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What are the Different Types of Spinal Cord Disease?

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  • Written By: D. Jeffress
  • Edited By: Bronwyn Harris
  • Last Modified Date: 04 December 2016
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The spinal cord is essential in relaying chemical impulses to and from the brain, controlling reflexes, and sensing pain. Individuals who are diagnosed with spinal cord disease often have significant problems controlling muscle movement, seeing, and speaking, and some patients suffer from partial or complete paralysis. Most cases of spinal cord disease are directly related to spinal column injuries, though symptoms may also develop as a result of genetically inherited conditions. Spinal cord problems may result from such neurological and demyelinating disorders as multiple sclerosis, transverse myelitis, and cancer. The majority of injuries and illnesses that affect the spinal cord are debilitating to a certain degree and often incurable, though many people are able to maintain fulfilling lifestyles with the help of prescription medications and physical therapy.

When vertebrae or nerves in the spinal cord become damaged, individuals may experience intense pain, muscle spasms, and decreased muscle movement. Severe cases of spinal cord injury can result in the loss of the ability to sense pain and temperature. Some individuals with severed nerves experience paralysis, where they are unable to move, speak, or control bodily functions. People with spinal cord disease related to injury are often given oral medications to reduce pain and inflammation, braces to straighten their spines, and surgical procedures to remove or repair damaged bone tissue. Some patients are able to regain movement with intensive physical therapy and ongoing medical treatment.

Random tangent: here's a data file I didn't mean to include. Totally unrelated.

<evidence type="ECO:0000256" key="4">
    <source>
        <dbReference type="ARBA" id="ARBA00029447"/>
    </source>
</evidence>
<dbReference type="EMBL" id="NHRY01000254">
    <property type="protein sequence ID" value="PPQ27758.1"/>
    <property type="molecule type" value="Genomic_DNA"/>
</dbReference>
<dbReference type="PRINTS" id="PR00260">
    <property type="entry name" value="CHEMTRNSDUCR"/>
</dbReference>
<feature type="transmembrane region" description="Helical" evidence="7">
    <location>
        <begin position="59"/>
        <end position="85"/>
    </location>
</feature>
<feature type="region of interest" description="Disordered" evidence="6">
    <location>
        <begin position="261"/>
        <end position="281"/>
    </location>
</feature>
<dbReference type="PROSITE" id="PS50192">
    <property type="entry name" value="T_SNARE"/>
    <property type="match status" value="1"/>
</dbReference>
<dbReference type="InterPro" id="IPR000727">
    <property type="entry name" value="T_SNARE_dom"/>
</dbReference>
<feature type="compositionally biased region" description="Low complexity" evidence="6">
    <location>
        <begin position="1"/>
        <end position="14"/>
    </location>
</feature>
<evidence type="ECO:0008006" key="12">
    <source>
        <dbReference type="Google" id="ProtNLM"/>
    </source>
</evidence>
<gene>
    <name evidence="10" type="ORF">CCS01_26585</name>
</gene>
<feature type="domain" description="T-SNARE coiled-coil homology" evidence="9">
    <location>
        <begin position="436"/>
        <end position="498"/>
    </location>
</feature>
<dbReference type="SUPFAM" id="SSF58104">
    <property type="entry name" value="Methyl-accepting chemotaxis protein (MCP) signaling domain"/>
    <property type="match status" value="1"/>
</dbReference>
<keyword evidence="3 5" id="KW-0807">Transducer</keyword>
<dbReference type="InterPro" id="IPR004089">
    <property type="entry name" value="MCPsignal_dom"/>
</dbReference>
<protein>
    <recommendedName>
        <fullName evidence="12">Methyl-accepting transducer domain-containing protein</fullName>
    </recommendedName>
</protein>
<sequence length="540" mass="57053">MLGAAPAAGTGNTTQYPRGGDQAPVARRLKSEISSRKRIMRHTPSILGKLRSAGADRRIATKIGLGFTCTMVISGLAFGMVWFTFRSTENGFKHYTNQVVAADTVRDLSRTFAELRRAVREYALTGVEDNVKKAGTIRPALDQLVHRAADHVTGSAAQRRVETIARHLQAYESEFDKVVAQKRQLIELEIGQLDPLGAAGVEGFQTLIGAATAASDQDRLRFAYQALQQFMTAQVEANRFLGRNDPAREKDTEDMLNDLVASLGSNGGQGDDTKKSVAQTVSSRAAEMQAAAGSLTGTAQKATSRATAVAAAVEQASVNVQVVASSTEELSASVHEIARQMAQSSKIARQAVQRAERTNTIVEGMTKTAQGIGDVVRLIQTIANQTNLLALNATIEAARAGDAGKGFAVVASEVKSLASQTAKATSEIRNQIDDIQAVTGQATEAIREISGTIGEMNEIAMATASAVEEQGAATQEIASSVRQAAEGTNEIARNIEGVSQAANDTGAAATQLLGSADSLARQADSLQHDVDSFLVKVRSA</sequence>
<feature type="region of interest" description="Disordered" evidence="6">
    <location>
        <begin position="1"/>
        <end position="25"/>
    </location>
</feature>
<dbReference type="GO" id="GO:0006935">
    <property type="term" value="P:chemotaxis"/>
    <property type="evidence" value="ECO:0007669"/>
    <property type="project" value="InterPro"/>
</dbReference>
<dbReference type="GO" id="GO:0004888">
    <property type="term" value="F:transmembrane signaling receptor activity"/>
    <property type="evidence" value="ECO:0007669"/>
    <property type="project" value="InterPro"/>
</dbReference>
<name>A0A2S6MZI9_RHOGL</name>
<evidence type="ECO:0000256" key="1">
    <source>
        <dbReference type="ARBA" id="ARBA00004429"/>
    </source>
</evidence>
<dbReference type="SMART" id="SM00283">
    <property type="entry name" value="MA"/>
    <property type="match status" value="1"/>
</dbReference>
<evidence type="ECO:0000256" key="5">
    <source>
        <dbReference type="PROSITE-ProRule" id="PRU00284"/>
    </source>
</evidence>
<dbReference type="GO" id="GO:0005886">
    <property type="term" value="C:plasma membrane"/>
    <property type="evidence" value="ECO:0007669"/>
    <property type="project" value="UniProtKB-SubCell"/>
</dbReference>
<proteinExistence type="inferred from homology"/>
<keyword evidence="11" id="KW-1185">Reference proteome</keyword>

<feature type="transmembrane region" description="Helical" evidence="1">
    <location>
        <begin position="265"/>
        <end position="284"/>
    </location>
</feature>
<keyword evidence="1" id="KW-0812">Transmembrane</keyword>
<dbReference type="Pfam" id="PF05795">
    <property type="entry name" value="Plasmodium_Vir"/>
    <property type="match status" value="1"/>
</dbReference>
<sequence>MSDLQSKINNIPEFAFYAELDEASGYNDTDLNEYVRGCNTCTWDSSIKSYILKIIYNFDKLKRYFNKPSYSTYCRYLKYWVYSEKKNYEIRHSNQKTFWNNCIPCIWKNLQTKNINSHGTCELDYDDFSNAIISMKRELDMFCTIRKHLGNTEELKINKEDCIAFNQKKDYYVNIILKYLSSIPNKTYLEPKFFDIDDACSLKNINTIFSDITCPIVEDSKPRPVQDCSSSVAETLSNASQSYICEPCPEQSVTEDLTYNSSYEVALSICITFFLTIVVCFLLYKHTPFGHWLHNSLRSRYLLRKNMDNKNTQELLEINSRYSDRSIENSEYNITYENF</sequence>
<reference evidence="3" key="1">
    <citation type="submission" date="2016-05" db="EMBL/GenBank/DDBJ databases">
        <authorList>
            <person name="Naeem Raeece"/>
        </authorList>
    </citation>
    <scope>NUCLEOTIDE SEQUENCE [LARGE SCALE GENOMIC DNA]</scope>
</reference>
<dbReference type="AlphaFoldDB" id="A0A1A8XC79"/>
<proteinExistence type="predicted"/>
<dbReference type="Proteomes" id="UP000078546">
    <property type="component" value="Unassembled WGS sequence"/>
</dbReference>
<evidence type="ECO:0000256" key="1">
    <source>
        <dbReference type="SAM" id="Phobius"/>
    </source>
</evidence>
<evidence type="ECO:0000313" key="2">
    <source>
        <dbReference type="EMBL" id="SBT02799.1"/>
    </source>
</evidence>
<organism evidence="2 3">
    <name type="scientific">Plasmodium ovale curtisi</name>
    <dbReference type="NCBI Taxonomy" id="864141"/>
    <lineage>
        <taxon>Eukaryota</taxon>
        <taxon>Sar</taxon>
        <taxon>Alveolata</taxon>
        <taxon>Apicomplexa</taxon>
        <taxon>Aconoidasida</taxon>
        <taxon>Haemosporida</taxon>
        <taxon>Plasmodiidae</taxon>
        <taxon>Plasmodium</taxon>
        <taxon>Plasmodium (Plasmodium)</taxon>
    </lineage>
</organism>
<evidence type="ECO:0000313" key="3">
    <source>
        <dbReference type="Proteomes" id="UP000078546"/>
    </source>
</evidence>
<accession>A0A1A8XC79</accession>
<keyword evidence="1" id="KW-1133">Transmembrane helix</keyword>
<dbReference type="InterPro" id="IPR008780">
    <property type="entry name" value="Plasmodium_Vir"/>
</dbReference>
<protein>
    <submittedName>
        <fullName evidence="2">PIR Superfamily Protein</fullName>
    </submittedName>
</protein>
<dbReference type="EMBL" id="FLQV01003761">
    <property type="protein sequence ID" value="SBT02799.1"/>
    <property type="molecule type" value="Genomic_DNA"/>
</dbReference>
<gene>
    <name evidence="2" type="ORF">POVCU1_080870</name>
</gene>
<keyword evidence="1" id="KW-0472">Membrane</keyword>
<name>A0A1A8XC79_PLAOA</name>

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Proper neural functioning depends on the body's ability to protect nerve fibers by surrounding them with a type of fatty tissue known as myelin. Many types of spinal cord disease can inflame or deteriorate myelin sheaths, exposing nerves and disrupting their ability to work correctly. Two of the most common types of demyelinating disorders are multiple sclerosis and transverse myelitis, conditions that arise from genetic mutations and the presence of certain autoimmune diseases. Many people with multiple sclerosis or transverse myelitis experience numbness, muscle weakness, fatigue, and chronic headaches. These diseases can become debilitating and often fatal if not managed properly with physical therapy and prescription medications.

The symptoms of multiple sclerosis and transverse myelitis may be identical to those experienced by individuals with more serious conditions, such as cancer. Certain cancers can produce tumors on the spinal column and deteriorate myelin sheaths, resulting in a severe form of spinal cord disease. Licensed orthopedists, neurologists, and oncologists can screen for cancerous growths using magnetic resonance imaging and ultrasound machines. When problems are recognized at the first sign of symptoms, surgery and medications often prove beneficial in removing tumors and stopping the spread of cancer to other parts of the body.

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